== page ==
Value Proposition – the contribution my business makes to society and my clients
Goals – for next year, and for 5 years out – (I do two sets of goals because the actions required to achieve my close-in goals are different from what is required to accomplish long term objectives.)
Major Accomplishments Last Year – what I have actually done, in detail
Revenue Projections – a specific financial goal for next year, and also a projection for the next 5 years.
SWOT Analysis – my strengths, weaknesses, opportunities, and threats
Strategic Plan – the handful of strategic drivers I intend to pursue to accomplish my goals based on the SWOT analysis
Tactical Plan – a list of specific activities needed to accomplish my strategy
Marketing Strategy – the promotion strategy for several categories – media, advertising, logic for reaching target groups, etc.
Sales Plan – the sales dimensions strategy document (by segment)
Publishing and Writing Plan – how many articles, where, and any books etc.
Online Presence Plan – my search engine optimization (SEO), including use of upgraded website and BLOG capabilities
Plan for Local and National Associations – including what can I afford to
keep doing (both financial and from a time perspective) & what I should stop doing
Corporate Policies & Procedures – the rules and assumptions I use to run my business
Master Strategy Team – my “Mastermind Group” as advocated by Napoleon Hill
Strategy for Teaching and Academics – how many courses, or which universities, etc.
Strategy for Optimal Speaking – patterns and associations, fee levels and pro bono strategy
Possible Partnerships – groups or individuals I want to work with in the coming year
What Makes Leadergrow Unique – statement I can use in advertising, and speaking introductions
Directional Options for Next Year – listing at least 3-5 options for course changing in my business or personal life
Mind Map of Future Options – because I think best in pictures
Detail Pages – for each option identified along with advantages and
disadvantages of each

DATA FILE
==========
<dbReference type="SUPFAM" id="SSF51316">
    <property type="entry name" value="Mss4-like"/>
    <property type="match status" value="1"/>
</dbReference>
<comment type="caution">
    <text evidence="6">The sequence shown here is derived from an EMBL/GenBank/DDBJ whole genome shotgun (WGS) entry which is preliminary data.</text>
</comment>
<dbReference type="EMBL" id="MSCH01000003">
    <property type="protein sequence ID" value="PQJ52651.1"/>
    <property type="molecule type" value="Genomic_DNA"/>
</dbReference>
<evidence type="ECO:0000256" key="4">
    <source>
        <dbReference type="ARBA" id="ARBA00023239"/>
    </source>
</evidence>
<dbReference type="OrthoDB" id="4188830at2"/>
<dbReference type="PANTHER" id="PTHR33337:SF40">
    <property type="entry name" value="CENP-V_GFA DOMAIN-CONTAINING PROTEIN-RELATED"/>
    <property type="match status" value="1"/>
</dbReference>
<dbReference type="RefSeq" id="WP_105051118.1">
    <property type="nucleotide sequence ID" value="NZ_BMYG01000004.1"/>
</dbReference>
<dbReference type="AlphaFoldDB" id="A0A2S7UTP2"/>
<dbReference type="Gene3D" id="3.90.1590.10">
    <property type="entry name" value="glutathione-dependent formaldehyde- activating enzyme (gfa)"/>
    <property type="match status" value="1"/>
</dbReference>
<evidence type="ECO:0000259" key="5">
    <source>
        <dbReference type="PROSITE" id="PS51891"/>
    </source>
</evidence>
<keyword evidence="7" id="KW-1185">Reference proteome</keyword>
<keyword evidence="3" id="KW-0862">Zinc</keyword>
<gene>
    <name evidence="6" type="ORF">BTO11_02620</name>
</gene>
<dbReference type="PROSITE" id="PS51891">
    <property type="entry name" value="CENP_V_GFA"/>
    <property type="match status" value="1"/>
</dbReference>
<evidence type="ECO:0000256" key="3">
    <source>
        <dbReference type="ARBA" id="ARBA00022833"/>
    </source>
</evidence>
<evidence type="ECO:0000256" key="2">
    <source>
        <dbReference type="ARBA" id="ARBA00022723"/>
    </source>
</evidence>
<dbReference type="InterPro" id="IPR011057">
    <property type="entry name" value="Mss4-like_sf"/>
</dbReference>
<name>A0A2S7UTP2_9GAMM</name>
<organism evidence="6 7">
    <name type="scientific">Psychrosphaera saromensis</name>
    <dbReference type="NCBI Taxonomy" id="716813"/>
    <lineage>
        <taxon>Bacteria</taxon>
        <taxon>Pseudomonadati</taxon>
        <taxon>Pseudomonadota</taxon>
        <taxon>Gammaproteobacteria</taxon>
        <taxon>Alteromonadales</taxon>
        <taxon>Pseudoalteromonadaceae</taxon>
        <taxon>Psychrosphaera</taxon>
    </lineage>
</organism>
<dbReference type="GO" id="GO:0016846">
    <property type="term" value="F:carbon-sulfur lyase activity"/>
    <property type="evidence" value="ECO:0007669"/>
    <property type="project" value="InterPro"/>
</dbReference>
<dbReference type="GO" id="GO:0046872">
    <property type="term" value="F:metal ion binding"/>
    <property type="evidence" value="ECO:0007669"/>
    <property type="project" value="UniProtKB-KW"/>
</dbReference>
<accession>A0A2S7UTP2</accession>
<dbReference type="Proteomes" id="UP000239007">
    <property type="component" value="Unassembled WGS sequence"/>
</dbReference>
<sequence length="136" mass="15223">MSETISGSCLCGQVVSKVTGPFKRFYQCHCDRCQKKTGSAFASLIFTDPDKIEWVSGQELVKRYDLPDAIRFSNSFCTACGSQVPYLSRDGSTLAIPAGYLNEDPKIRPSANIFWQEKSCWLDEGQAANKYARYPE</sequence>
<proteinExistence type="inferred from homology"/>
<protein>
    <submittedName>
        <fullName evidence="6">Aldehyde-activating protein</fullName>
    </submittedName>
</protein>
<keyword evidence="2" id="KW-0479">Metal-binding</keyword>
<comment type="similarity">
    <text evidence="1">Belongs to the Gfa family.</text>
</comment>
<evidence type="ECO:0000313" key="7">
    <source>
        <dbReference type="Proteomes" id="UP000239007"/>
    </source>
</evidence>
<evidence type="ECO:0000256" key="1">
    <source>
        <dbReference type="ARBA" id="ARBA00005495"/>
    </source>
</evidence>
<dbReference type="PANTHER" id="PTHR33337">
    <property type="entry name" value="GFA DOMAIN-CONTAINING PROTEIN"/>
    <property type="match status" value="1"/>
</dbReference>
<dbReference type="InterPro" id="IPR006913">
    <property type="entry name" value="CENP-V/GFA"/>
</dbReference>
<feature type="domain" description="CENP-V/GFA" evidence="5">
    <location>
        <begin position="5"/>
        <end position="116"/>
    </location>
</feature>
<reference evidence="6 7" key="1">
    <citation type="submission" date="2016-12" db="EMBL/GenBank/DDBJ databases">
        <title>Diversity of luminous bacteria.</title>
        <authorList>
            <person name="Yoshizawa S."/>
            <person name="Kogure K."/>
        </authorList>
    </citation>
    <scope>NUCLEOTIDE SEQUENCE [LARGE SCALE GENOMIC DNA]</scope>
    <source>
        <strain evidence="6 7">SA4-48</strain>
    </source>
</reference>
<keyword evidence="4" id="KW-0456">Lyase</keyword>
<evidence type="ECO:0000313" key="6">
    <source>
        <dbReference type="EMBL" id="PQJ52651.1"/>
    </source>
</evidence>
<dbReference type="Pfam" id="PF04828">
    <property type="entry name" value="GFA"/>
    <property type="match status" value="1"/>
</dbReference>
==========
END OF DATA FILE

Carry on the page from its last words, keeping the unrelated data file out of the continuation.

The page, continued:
This exercise may seem like a lot of work, but it does not need to be done all at once. You can build it up over several years. Once the initial framework is constructed, it requires only about 6-8 hours to recast the material for the coming year.

The benefit of doing this work is that, after it is done, it frees up your mind to spend maximum energy on execution rather than debating with yourself over every decision. You can confidently turn down opportunities if they do not fit your strategic plan, which creates more energy for your key drivers. Most of all, you will have the feeling that you are really charting your own course through life rather than just reacting to things that constantly come up.

I advocate some form of individual plan for every person. It does not need to be as extensive as my process, but if you will carve out a few hours every year to think about your own trajectory, your chances of living the kind of life you want will be greatly enhanced.

The process will not stop you from having setbacks or periods of angst. Life has a few “curve balls” for each of us every year. As Lou Holtz stated in Do Right, “I’m going to have at least three crises in the next 12 months, and so are you. But let me say this, and I believe it from the bottom of my heart. I have never seen a crisis that did not make us stronger if we reacted positively to it. We can all benefit from crises in our lives because they are going to happen, and a crisis is just another way to test the greatness of an individual.”

The benefit of having a concrete plan is that the vicissitudes of life will be more like ripples than tidal waves. You will be able to accomplish more in a year or two than you would otherwise do in 10 to 20 years. That is well worth one day a year to focus on your goals and strategy. Besides, it is kind of fun to invest in yourself in this way.